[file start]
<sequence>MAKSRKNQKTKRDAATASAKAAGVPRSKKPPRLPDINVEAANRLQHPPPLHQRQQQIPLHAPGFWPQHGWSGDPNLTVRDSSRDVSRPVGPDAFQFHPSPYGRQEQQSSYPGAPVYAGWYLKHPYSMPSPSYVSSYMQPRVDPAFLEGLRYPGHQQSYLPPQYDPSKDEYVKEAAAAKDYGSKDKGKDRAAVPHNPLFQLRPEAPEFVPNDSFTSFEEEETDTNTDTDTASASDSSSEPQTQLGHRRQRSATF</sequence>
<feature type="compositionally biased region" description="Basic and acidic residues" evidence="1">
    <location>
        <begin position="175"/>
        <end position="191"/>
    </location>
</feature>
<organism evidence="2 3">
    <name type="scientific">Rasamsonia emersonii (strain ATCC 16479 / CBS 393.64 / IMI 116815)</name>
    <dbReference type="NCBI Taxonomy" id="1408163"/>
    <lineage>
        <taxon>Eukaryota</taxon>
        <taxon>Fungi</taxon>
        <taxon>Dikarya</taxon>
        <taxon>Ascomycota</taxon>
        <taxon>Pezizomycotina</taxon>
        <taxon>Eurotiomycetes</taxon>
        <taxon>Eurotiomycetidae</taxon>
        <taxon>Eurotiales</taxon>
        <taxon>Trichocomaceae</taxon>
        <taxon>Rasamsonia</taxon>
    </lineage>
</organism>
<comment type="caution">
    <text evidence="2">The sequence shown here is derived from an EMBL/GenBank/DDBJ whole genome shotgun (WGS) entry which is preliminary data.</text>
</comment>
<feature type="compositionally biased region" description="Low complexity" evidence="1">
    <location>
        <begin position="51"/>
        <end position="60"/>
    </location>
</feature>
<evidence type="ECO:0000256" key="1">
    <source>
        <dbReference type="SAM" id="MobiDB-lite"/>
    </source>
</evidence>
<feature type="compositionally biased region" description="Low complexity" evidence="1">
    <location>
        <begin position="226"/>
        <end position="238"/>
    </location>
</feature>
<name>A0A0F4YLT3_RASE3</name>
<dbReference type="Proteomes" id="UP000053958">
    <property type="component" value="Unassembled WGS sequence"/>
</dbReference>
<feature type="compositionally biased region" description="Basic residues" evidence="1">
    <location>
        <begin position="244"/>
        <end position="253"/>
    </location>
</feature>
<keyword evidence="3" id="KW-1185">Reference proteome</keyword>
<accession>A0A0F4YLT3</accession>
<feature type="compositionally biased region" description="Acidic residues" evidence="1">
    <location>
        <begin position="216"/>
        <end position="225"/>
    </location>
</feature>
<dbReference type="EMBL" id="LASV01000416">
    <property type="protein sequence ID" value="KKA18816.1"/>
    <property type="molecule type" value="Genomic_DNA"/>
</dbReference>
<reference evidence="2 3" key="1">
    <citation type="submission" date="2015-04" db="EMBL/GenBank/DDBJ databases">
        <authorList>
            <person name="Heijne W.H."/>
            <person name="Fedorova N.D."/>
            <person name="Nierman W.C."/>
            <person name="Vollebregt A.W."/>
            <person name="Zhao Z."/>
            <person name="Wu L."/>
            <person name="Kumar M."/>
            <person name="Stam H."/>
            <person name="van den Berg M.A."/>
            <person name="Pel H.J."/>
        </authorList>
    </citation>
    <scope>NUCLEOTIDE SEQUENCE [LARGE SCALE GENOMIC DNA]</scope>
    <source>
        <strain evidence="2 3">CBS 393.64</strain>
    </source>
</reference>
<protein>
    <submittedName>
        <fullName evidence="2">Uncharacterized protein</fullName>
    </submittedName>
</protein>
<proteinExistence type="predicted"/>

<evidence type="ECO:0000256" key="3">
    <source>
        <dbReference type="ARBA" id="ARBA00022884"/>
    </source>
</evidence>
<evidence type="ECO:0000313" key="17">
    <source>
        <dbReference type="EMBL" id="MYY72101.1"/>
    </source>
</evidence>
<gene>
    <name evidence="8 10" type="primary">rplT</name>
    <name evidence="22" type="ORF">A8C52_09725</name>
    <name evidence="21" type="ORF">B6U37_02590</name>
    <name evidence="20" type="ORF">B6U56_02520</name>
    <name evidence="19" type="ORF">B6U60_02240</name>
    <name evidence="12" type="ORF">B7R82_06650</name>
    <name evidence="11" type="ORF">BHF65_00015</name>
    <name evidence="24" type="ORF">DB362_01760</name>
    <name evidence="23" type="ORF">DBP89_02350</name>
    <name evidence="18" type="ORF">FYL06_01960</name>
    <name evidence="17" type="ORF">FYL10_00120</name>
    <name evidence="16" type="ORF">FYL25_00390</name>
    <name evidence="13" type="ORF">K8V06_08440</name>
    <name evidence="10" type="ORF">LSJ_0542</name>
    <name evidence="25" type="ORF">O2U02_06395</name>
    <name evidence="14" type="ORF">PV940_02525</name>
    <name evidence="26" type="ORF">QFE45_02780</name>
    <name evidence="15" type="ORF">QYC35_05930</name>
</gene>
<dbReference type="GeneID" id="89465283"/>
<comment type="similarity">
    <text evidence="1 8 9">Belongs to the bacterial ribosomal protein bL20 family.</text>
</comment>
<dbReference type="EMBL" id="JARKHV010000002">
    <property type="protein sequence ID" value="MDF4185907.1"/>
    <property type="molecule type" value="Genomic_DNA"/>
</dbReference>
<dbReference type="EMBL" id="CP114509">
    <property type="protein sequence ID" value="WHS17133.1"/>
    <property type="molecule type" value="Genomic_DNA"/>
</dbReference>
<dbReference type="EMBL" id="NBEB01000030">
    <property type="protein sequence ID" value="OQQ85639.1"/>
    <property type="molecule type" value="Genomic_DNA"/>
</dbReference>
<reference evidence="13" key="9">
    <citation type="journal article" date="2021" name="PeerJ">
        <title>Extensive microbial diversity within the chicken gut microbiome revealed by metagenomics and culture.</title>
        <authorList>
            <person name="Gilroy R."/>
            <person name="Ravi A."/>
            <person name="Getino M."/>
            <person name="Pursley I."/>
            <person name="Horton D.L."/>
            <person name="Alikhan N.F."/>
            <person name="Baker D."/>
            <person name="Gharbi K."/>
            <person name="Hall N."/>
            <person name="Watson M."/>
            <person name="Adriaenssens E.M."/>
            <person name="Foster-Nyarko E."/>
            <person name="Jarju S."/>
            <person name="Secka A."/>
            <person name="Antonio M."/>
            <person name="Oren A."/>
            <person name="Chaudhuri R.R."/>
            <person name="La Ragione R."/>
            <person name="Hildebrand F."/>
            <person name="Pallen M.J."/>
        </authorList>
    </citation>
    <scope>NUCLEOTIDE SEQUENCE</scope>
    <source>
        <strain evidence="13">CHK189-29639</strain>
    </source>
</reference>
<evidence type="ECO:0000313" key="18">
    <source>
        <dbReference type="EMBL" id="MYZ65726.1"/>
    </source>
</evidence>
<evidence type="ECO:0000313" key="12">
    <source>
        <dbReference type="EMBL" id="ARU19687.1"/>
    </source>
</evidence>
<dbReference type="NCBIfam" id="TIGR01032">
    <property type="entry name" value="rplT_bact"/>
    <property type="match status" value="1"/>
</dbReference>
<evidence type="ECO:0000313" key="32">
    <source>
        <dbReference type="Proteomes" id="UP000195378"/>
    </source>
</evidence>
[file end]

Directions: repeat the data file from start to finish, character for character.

<sequence>MAKSRKNQKTKRDAATASAKAAGVPRSKKPPRLPDINVEAANRLQHPPPLHQRQQQIPLHAPGFWPQHGWSGDPNLTVRDSSRDVSRPVGPDAFQFHPSPYGRQEQQSSYPGAPVYAGWYLKHPYSMPSPSYVSSYMQPRVDPAFLEGLRYPGHQQSYLPPQYDPSKDEYVKEAAAAKDYGSKDKGKDRAAVPHNPLFQLRPEAPEFVPNDSFTSFEEEETDTNTDTDTASASDSSSEPQTQLGHRRQRSATF</sequence>
<feature type="compositionally biased region" description="Basic and acidic residues" evidence="1">
    <location>
        <begin position="175"/>
        <end position="191"/>
    </location>
</feature>
<organism evidence="2 3">
    <name type="scientific">Rasamsonia emersonii (strain ATCC 16479 / CBS 393.64 / IMI 116815)</name>
    <dbReference type="NCBI Taxonomy" id="1408163"/>
    <lineage>
        <taxon>Eukaryota</taxon>
        <taxon>Fungi</taxon>
        <taxon>Dikarya</taxon>
        <taxon>Ascomycota</taxon>
        <taxon>Pezizomycotina</taxon>
        <taxon>Eurotiomycetes</taxon>
        <taxon>Eurotiomycetidae</taxon>
        <taxon>Eurotiales</taxon>
        <taxon>Trichocomaceae</taxon>
        <taxon>Rasamsonia</taxon>
    </lineage>
</organism>
<comment type="caution">
    <text evidence="2">The sequence shown here is derived from an EMBL/GenBank/DDBJ whole genome shotgun (WGS) entry which is preliminary data.</text>
</comment>
<feature type="compositionally biased region" description="Low complexity" evidence="1">
    <location>
        <begin position="51"/>
        <end position="60"/>
    </location>
</feature>
<evidence type="ECO:0000256" key="1">
    <source>
        <dbReference type="SAM" id="MobiDB-lite"/>
    </source>
</evidence>
<feature type="compositionally biased region" description="Low complexity" evidence="1">
    <location>
        <begin position="226"/>
        <end position="238"/>
    </location>
</feature>
<name>A0A0F4YLT3_RASE3</name>
<dbReference type="Proteomes" id="UP000053958">
    <property type="component" value="Unassembled WGS sequence"/>
</dbReference>
<feature type="compositionally biased region" description="Basic residues" evidence="1">
    <location>
        <begin position="244"/>
        <end position="253"/>
    </location>
</feature>
<keyword evidence="3" id="KW-1185">Reference proteome</keyword>
<accession>A0A0F4YLT3</accession>
<feature type="compositionally biased region" description="Acidic residues" evidence="1">
    <location>
        <begin position="216"/>
        <end position="225"/>
    </location>
</feature>
<dbReference type="EMBL" id="LASV01000416">
    <property type="protein sequence ID" value="KKA18816.1"/>
    <property type="molecule type" value="Genomic_DNA"/>
</dbReference>
<reference evidence="2 3" key="1">
    <citation type="submission" date="2015-04" db="EMBL/GenBank/DDBJ databases">
        <authorList>
            <person name="Heijne W.H."/>
            <person name="Fedorova N.D."/>
            <person name="Nierman W.C."/>
            <person name="Vollebregt A.W."/>
            <person name="Zhao Z."/>
            <person name="Wu L."/>
            <person name="Kumar M."/>
            <person name="Stam H."/>
            <person name="van den Berg M.A."/>
            <person name="Pel H.J."/>
        </authorList>
    </citation>
    <scope>NUCLEOTIDE SEQUENCE [LARGE SCALE GENOMIC DNA]</scope>
    <source>
        <strain evidence="2 3">CBS 393.64</strain>
    </source>
</reference>
<protein>
    <submittedName>
        <fullName evidence="2">Uncharacterized protein</fullName>
    </submittedName>
</protein>
<proteinExistence type="predicted"/>

<evidence type="ECO:0000256" key="3">
    <source>
        <dbReference type="ARBA" id="ARBA00022884"/>
    </source>
</evidence>
<evidence type="ECO:0000313" key="17">
    <source>
        <dbReference type="EMBL" id="MYY72101.1"/>
    </source>
</evidence>
<gene>
    <name evidence="8 10" type="primary">rplT</name>
    <name evidence="22" type="ORF">A8C52_09725</name>
    <name evidence="21" type="ORF">B6U37_02590</name>
    <name evidence="20" type="ORF">B6U56_02520</name>
    <name evidence="19" type="ORF">B6U60_02240</name>
    <name evidence="12" type="ORF">B7R82_06650</name>
    <name evidence="11" type="ORF">BHF65_00015</name>
    <name evidence="24" type="ORF">DB362_01760</name>
    <name evidence="23" type="ORF">DBP89_02350</name>
    <name evidence="18" type="ORF">FYL06_01960</name>
    <name evidence="17" type="ORF">FYL10_00120</name>
    <name evidence="16" type="ORF">FYL25_00390</name>
    <name evidence="13" type="ORF">K8V06_08440</name>
    <name evidence="10" type="ORF">LSJ_0542</name>
    <name evidence="25" type="ORF">O2U02_06395</name>
    <name evidence="14" type="ORF">PV940_02525</name>
    <name evidence="26" type="ORF">QFE45_02780</name>
    <name evidence="15" type="ORF">QYC35_05930</name>
</gene>
<dbReference type="GeneID" id="89465283"/>
<comment type="similarity">
    <text evidence="1 8 9">Belongs to the bacterial ribosomal protein bL20 family.</text>
</comment>
<dbReference type="EMBL" id="JARKHV010000002">
    <property type="protein sequence ID" value="MDF4185907.1"/>
    <property type="molecule type" value="Genomic_DNA"/>
</dbReference>
<dbReference type="EMBL" id="CP114509">
    <property type="protein sequence ID" value="WHS17133.1"/>
    <property type="molecule type" value="Genomic_DNA"/>
</dbReference>
<dbReference type="EMBL" id="NBEB01000030">
    <property type="protein sequence ID" value="OQQ85639.1"/>
    <property type="molecule type" value="Genomic_DNA"/>
</dbReference>
<reference evidence="13" key="9">
    <citation type="journal article" date="2021" name="PeerJ">
        <title>Extensive microbial diversity within the chicken gut microbiome revealed by metagenomics and culture.</title>
        <authorList>
            <person name="Gilroy R."/>
            <person name="Ravi A."/>
            <person name="Getino M."/>
            <person name="Pursley I."/>
            <person name="Horton D.L."/>
            <person name="Alikhan N.F."/>
            <person name="Baker D."/>
            <person name="Gharbi K."/>
            <person name="Hall N."/>
            <person name="Watson M."/>
            <person name="Adriaenssens E.M."/>
            <person name="Foster-Nyarko E."/>
            <person name="Jarju S."/>
            <person name="Secka A."/>
            <person name="Antonio M."/>
            <person name="Oren A."/>
            <person name="Chaudhuri R.R."/>
            <person name="La Ragione R."/>
            <person name="Hildebrand F."/>
            <person name="Pallen M.J."/>
        </authorList>
    </citation>
    <scope>NUCLEOTIDE SEQUENCE</scope>
    <source>
        <strain evidence="13">CHK189-29639</strain>
    </source>
</reference>
<evidence type="ECO:0000313" key="18">
    <source>
        <dbReference type="EMBL" id="MYZ65726.1"/>
    </source>
</evidence>
<evidence type="ECO:0000313" key="12">
    <source>
        <dbReference type="EMBL" id="ARU19687.1"/>
    </source>
</evidence>
<dbReference type="NCBIfam" id="TIGR01032">
    <property type="entry name" value="rplT_bact"/>
    <property type="match status" value="1"/>
</dbReference>
<evidence type="ECO:0000313" key="32">
    <source>
        <dbReference type="Proteomes" id="UP000195378"/>
    </source>
</evidence>